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Breaking Stigma Through Awareness

By: Tosha Maaks

I get to speak with a lot of different types of people every day. It often comes up that I am a mental health advocate; most of the time I get very positive responses. I will hear things like “thank you for the work you do” or “we need more people like you.”

However, occasionally there will someone who says something that without knowing they are doing it, will offend me by making a comment that speaks of those with mental health issues in a negative light. Recently I was talking to a gentleman and I said I was a bipolar advocate but he didn’t know that I personally had the disorder. He said, “I am so glad you help those crazies, they just seem to keep going around shooting up places.” I just sat in my seat dumbfounded and couldn’t believe my ears. I was in shock that he could be so uneducated about the subject and much less that he could be so insensitive.

I quickly ended the conversation and made a point to talk to him soon after I had calmed down, but before I could do so I found myself caught in another conversation with the guy where he said yet another comment. We were discussing weight and diets and he mentioned the women at his work always being on a diet and he says, “I think it’s all in their heads, but maybe I am just too judgmental, or am I just being mental all together?”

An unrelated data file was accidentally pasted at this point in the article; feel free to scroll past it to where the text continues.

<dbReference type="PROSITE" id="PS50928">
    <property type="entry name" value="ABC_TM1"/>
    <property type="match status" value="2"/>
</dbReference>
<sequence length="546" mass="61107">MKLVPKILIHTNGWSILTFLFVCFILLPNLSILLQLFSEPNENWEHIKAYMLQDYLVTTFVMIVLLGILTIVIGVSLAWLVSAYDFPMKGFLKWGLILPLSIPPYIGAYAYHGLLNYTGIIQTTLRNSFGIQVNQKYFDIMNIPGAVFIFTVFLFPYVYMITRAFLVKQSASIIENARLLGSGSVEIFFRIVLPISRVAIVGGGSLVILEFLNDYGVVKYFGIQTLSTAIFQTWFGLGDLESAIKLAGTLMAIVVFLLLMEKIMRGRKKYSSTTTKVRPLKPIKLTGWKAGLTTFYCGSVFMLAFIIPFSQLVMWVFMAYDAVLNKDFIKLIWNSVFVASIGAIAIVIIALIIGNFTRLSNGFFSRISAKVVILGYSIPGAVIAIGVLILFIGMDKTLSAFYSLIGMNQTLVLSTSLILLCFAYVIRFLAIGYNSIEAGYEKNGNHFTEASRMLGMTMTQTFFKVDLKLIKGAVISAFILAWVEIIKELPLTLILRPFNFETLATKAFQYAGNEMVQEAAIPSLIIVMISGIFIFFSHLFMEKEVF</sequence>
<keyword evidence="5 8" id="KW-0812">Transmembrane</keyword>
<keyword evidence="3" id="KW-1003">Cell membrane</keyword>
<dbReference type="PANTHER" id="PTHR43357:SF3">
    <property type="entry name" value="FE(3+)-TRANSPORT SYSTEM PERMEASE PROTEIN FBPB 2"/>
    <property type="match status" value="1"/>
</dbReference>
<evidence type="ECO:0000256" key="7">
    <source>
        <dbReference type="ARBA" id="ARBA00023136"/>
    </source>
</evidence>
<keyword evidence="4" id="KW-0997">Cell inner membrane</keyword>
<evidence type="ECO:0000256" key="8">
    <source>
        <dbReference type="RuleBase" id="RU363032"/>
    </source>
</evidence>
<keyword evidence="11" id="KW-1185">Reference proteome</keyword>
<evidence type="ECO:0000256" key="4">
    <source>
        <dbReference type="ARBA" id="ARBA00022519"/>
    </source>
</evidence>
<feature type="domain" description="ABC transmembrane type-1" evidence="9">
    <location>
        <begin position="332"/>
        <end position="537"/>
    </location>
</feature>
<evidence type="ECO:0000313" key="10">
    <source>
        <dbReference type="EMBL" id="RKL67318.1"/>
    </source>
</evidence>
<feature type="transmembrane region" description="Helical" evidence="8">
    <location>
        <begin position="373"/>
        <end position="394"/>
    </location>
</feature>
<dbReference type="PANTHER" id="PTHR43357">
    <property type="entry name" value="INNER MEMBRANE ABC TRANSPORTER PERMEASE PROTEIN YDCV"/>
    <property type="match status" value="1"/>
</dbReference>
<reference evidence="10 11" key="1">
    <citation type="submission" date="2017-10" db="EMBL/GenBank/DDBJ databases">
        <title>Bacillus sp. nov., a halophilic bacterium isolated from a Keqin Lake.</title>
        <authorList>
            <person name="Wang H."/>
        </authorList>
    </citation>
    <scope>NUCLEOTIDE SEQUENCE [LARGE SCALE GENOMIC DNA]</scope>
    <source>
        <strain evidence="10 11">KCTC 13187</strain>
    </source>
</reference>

I was at this point done with this man and the conversation again. Not once but twice he had been derogatory about mental health in conversation and if this was how he thought of people with mental health issues I couldn’t let him know I struggled with mental illness.

It is May and that means it is Mental Health Awareness Month. I think it is the perfect time to talk about things such as thinking about how you discuss mental health around those you may not know have mental health issues. This guy didn’t know he was offending me because he didn’t know I struggled with mental health, but no one should need to feel offended ever because no one should speak of mental health issues the way he did.

I shouldn’t have to hear mental illness being used as a negative adjective. It isn’t a negative adjective. It is an illness. That is why the month of May is so important. It is the month we let the people like this man know that normal everyday people like myself have mental health issues like bipolar disorder and live with it well in recovery but we still struggle. They may just not be able to see it like those who may not be well and may need some extra help. No matter what, it doesn’t give them the right to use mental as an adjective.

Mental health as a negative adjective is offensive. If I can bring awareness to anything this year in May’s Mental Health Awareness Month it is this. I don’t want anyone to ever feel as badly as I felt when this man said these things to me. Please be kind with what words you use when you speak you never know who you may be speaking too.

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